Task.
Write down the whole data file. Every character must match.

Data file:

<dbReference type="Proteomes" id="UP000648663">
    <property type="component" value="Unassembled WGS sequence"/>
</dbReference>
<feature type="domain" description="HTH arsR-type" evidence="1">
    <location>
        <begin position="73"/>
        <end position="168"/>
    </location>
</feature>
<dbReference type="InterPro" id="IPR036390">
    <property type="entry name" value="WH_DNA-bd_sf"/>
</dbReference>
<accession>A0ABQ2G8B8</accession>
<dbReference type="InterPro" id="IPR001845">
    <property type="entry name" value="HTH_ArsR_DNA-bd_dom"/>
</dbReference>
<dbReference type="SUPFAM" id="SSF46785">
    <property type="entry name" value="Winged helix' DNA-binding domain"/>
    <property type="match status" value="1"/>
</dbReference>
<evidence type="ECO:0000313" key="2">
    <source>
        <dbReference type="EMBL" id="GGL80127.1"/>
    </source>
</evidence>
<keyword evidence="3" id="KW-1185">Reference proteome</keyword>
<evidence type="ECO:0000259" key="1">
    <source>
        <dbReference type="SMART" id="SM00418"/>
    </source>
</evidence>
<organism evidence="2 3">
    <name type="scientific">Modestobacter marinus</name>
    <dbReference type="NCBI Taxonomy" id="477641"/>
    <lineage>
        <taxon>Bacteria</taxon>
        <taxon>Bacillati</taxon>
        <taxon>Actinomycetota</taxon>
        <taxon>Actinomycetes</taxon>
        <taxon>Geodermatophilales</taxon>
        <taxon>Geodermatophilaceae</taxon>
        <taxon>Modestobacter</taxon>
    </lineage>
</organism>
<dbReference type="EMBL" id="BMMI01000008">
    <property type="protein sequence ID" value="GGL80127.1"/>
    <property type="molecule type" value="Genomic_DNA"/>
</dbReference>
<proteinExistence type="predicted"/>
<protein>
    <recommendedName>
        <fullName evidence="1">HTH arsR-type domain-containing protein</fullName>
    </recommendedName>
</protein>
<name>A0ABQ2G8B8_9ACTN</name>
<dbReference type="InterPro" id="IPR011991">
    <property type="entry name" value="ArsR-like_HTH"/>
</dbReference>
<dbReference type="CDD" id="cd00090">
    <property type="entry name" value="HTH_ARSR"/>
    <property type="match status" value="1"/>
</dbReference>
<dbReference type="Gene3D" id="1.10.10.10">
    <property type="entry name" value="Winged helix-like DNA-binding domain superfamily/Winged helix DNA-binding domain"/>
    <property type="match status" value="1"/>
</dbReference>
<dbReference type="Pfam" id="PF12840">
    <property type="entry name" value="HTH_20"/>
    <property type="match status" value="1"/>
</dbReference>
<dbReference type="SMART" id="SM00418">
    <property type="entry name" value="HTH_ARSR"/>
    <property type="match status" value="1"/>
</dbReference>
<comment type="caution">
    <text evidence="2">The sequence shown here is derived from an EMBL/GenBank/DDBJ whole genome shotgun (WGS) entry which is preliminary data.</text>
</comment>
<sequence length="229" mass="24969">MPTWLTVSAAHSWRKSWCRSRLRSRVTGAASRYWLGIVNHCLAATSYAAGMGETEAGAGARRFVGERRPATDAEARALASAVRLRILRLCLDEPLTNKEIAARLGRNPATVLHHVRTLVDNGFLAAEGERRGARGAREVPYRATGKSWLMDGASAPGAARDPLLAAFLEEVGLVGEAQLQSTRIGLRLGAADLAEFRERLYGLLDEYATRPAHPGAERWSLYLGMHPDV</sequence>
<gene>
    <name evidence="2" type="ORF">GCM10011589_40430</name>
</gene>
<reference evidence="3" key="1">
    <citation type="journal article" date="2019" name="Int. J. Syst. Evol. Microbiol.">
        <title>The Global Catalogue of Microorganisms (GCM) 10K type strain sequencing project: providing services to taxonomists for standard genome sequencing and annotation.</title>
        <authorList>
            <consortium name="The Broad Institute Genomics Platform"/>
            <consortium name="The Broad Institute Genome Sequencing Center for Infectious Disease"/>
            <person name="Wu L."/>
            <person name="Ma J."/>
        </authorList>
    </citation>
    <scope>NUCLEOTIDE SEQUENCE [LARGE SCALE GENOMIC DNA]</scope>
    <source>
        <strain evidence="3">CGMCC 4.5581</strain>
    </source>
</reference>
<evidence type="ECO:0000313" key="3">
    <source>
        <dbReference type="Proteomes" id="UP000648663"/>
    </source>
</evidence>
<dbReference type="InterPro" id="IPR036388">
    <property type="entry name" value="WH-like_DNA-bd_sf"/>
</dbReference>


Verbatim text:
<dbReference type="Proteomes" id="UP000648663">
    <property type="component" value="Unassembled WGS sequence"/>
</dbReference>
<feature type="domain" description="HTH arsR-type" evidence="1">
    <location>
        <begin position="73"/>
        <end position="168"/>
    </location>
</feature>
<dbReference type="InterPro" id="IPR036390">
    <property type="entry name" value="WH_DNA-bd_sf"/>
</dbReference>
<accession>A0ABQ2G8B8</accession>
<dbReference type="InterPro" id="IPR001845">
    <property type="entry name" value="HTH_ArsR_DNA-bd_dom"/>
</dbReference>
<dbReference type="SUPFAM" id="SSF46785">
    <property type="entry name" value="Winged helix' DNA-binding domain"/>
    <property type="match status" value="1"/>
</dbReference>
<evidence type="ECO:0000313" key="2">
    <source>
        <dbReference type="EMBL" id="GGL80127.1"/>
    </source>
</evidence>
<keyword evidence="3" id="KW-1185">Reference proteome</keyword>
<evidence type="ECO:0000259" key="1">
    <source>
        <dbReference type="SMART" id="SM00418"/>
    </source>
</evidence>
<organism evidence="2 3">
    <name type="scientific">Modestobacter marinus</name>
    <dbReference type="NCBI Taxonomy" id="477641"/>
    <lineage>
        <taxon>Bacteria</taxon>
        <taxon>Bacillati</taxon>
        <taxon>Actinomycetota</taxon>
        <taxon>Actinomycetes</taxon>
        <taxon>Geodermatophilales</taxon>
        <taxon>Geodermatophilaceae</taxon>
        <taxon>Modestobacter</taxon>
    </lineage>
</organism>
<dbReference type="EMBL" id="BMMI01000008">
    <property type="protein sequence ID" value="GGL80127.1"/>
    <property type="molecule type" value="Genomic_DNA"/>
</dbReference>
<proteinExistence type="predicted"/>
<protein>
    <recommendedName>
        <fullName evidence="1">HTH arsR-type domain-containing protein</fullName>
    </recommendedName>
</protein>
<name>A0ABQ2G8B8_9ACTN</name>
<dbReference type="InterPro" id="IPR011991">
    <property type="entry name" value="ArsR-like_HTH"/>
</dbReference>
<dbReference type="CDD" id="cd00090">
    <property type="entry name" value="HTH_ARSR"/>
    <property type="match status" value="1"/>
</dbReference>
<dbReference type="Gene3D" id="1.10.10.10">
    <property type="entry name" value="Winged helix-like DNA-binding domain superfamily/Winged helix DNA-binding domain"/>
    <property type="match status" value="1"/>
</dbReference>
<dbReference type="Pfam" id="PF12840">
    <property type="entry name" value="HTH_20"/>
    <property type="match status" value="1"/>
</dbReference>
<dbReference type="SMART" id="SM00418">
    <property type="entry name" value="HTH_ARSR"/>
    <property type="match status" value="1"/>
</dbReference>
<comment type="caution">
    <text evidence="2">The sequence shown here is derived from an EMBL/GenBank/DDBJ whole genome shotgun (WGS) entry which is preliminary data.</text>
</comment>
<sequence length="229" mass="24969">MPTWLTVSAAHSWRKSWCRSRLRSRVTGAASRYWLGIVNHCLAATSYAAGMGETEAGAGARRFVGERRPATDAEARALASAVRLRILRLCLDEPLTNKEIAARLGRNPATVLHHVRTLVDNGFLAAEGERRGARGAREVPYRATGKSWLMDGASAPGAARDPLLAAFLEEVGLVGEAQLQSTRIGLRLGAADLAEFRERLYGLLDEYATRPAHPGAERWSLYLGMHPDV</sequence>
<gene>
    <name evidence="2" type="ORF">GCM10011589_40430</name>
</gene>
<reference evidence="3" key="1">
    <citation type="journal article" date="2019" name="Int. J. Syst. Evol. Microbiol.">
        <title>The Global Catalogue of Microorganisms (GCM) 10K type strain sequencing project: providing services to taxonomists for standard genome sequencing and annotation.</title>
        <authorList>
            <consortium name="The Broad Institute Genomics Platform"/>
            <consortium name="The Broad Institute Genome Sequencing Center for Infectious Disease"/>
            <person name="Wu L."/>
            <person name="Ma J."/>
        </authorList>
    </citation>
    <scope>NUCLEOTIDE SEQUENCE [LARGE SCALE GENOMIC DNA]</scope>
    <source>
        <strain evidence="3">CGMCC 4.5581</strain>
    </source>
</reference>
<evidence type="ECO:0000313" key="3">
    <source>
        <dbReference type="Proteomes" id="UP000648663"/>
    </source>
</evidence>
<dbReference type="InterPro" id="IPR036388">
    <property type="entry name" value="WH-like_DNA-bd_sf"/>
</dbReference>